What can I say? This is my desk. It's quite tidy, for me.
What can I say? I teach in two subjects, both of which are largely book-based, and I'm trying to get some research done. The books lined up at the back are mostly related to either Anne of Green Gables or Welsh travel writing and theory. Those in the foreground and to the right are largely things I'm teaching at the moment. They're there because my bookcase is full. As is the one next to it, which I've appropriated. There are even piles on top of the bookcases. Though there is good news: only two books have come in this week, Mary Gentle's Ash and Ken Livingstone's memoir, You Can't Say That.
I would like a tidy desk, but only because my office-friends are neat and tidy, and the sight of my stuff encroaching like a paper scum must horrify them. To them, I apologise. I don't particularly mind the mess per se: I am a little disorganised in some ways, but this is just surface detail. Every summer, I clear the desk completely. Then every term, it all comes creeping back.
Some of these tips are OK, but some are a bit glib:
Have as few things as possible, and you don’t need to organize.
Try to keep the desk clean, leaving only the essentials on its top. The rest goes into the drawer, boxes, the archive, or the bin. Your computer, the phone, and the paper you are currently work on is enough.
Right. When I have one job, and less teaching: perhaps. Or an office of my own (which in some ways I'd hate - some of the best educational moments I've benefited from have been chatting with my colleagues).
Keep everything in its own place so you don’t have to look for anything, it is immediately to hand.
I do. I keep everything in piles right by my hand.
Purchase 1 picture frame and fill it. The easiest way to stay organized is to stay motivated, and the best form of motivation is to remember what’s important. A daily glimpse of your friends, family, pet, etc. will bring an instant smile to your face.
Ugh. I can taste a little bit of sick. As if you should ever dignify work by reference to relationships. If you're reluctantly pushing paper around for some corporate behemoth, admit it. Don't poison your genuine relationships by allowing work to appropriate some of the emotional significance. If, on the other hand, your work is intrinsically important to you - and mine is, despite occasional frustration - you shouldn't need the grinning fizzogs of your family to add emotional weight. Personally, a photo of my family would a) take up most of the desk-space and b) bring me out in hives. Given the above average sibling rivalry, and the way it's usually expressed in criticism and (if I'm lucky) needling, a photo would drive me to commit some kind of spree killing.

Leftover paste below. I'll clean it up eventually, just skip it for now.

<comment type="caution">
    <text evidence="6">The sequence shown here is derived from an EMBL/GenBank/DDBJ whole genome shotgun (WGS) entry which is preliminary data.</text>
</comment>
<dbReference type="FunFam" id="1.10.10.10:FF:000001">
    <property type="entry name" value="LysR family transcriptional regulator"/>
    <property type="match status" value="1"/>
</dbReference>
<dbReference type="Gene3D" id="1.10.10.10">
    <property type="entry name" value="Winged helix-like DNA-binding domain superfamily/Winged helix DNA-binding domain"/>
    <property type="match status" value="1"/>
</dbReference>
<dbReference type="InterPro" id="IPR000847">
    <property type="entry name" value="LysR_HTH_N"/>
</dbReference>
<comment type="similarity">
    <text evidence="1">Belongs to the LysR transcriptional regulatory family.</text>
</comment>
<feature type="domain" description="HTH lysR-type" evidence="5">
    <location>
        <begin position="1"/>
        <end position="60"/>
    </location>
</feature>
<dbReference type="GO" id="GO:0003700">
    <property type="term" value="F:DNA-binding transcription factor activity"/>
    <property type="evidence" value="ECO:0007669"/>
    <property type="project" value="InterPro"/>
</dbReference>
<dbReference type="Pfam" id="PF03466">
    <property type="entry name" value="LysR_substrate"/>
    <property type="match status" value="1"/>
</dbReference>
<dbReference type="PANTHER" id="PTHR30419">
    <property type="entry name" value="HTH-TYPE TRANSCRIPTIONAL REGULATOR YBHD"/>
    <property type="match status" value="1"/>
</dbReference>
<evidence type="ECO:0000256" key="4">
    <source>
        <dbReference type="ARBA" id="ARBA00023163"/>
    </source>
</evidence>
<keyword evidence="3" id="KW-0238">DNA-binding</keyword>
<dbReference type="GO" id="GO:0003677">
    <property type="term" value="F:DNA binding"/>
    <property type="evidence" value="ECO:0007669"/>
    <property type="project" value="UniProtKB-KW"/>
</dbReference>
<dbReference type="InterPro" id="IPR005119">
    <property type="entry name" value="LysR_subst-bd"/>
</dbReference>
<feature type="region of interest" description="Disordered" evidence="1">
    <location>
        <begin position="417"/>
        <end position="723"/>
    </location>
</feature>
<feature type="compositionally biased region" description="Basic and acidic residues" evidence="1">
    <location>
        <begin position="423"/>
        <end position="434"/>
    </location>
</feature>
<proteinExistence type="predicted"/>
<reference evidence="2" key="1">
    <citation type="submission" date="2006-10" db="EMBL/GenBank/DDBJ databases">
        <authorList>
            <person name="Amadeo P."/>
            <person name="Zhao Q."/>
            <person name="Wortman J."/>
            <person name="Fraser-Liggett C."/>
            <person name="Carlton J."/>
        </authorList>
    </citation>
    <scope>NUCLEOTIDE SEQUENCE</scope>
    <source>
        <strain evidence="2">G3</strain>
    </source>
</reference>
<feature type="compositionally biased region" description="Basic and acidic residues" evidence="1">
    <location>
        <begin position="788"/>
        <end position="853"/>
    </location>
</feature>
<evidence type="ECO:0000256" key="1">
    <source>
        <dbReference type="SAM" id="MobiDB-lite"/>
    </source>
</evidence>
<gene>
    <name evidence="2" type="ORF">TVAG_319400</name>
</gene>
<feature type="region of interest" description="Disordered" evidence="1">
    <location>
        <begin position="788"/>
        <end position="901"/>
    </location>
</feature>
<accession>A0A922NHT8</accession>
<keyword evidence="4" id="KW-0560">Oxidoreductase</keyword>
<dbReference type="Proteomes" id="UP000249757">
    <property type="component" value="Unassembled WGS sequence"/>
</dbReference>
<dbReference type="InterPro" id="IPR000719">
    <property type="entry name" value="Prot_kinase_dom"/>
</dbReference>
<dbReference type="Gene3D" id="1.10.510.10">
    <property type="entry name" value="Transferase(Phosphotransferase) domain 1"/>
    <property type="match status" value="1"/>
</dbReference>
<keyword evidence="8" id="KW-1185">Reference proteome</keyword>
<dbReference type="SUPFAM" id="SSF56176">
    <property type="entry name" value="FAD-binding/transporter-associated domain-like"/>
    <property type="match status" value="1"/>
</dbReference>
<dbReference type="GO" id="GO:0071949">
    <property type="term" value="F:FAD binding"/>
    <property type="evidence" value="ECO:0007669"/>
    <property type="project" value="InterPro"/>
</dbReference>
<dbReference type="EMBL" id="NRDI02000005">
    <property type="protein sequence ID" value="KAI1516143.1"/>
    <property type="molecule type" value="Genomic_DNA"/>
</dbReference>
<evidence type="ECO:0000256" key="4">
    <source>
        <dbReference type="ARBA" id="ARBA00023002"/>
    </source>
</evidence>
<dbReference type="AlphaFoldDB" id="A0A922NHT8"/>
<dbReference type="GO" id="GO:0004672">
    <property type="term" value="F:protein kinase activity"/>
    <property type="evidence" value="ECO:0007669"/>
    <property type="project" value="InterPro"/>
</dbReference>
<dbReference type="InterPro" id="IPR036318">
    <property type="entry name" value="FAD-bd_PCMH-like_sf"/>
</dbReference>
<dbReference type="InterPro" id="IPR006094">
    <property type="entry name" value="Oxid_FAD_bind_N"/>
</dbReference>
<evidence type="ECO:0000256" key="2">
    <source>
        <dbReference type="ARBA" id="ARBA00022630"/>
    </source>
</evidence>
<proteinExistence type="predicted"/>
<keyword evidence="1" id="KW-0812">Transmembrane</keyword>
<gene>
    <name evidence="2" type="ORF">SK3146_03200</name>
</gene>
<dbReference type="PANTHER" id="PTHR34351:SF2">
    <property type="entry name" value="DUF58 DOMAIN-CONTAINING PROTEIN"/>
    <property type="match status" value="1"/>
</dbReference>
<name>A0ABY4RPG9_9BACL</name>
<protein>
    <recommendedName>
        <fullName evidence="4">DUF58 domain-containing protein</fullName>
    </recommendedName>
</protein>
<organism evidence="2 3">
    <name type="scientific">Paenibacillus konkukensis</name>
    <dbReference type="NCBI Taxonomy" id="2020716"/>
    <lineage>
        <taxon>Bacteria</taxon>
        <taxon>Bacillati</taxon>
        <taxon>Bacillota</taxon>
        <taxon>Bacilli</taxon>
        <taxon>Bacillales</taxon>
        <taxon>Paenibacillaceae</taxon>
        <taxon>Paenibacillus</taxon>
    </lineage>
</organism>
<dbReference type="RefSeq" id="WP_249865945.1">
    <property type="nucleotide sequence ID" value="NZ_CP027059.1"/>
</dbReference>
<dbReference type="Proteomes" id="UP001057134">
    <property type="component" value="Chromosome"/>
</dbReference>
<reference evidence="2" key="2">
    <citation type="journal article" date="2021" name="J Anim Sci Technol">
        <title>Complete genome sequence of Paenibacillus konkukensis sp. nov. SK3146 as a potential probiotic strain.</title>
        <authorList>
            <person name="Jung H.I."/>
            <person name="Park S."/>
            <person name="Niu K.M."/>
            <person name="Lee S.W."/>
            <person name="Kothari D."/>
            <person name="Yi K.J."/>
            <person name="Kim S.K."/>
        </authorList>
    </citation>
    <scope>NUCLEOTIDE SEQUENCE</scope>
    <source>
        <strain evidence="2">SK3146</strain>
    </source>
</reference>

There's a branch of management studies which examines corporate spaces, but I don't know enough about the field to pontificate about it. My decorations reflect my interests (communist kitsch and memorabilia, Welsh references, literary humour and a print of a photo I took), and a load of framed prints which are only here because I've filled the wallspace at home with bookshelves and don't have anywhere to hang them. Instead of pointing you towards management studies, here's a trailer for Office Space, which expresses beautifully the deadening effect of corporate blandness. The sub-plot of the waitress's battle against enforced gaiety (expressed through the 'voluntary' addition of 'flare' - badges to you and me) is a case-study in capitalism attempting to fake emotional depth.
My space is a self-selected narrative of me: largely voluntary, though not entirely. In a sense, I'm 'curating' my work-identity. It's important to academics to demonstrate their professional status, and one of the ways we do it is to assert our individuality in this way more than most people are allowed to. We aren't part of a corporate machine, we hope, and so messiness proclaims our independence. Except that our difference is minimal: most of us like endless shelves groaning under the weight of books, a bit of academic humour and a little politics. Belonging to our tribe and declaring independence might seem mutually exclusive, but somehow we manage it.
What are your spaces like?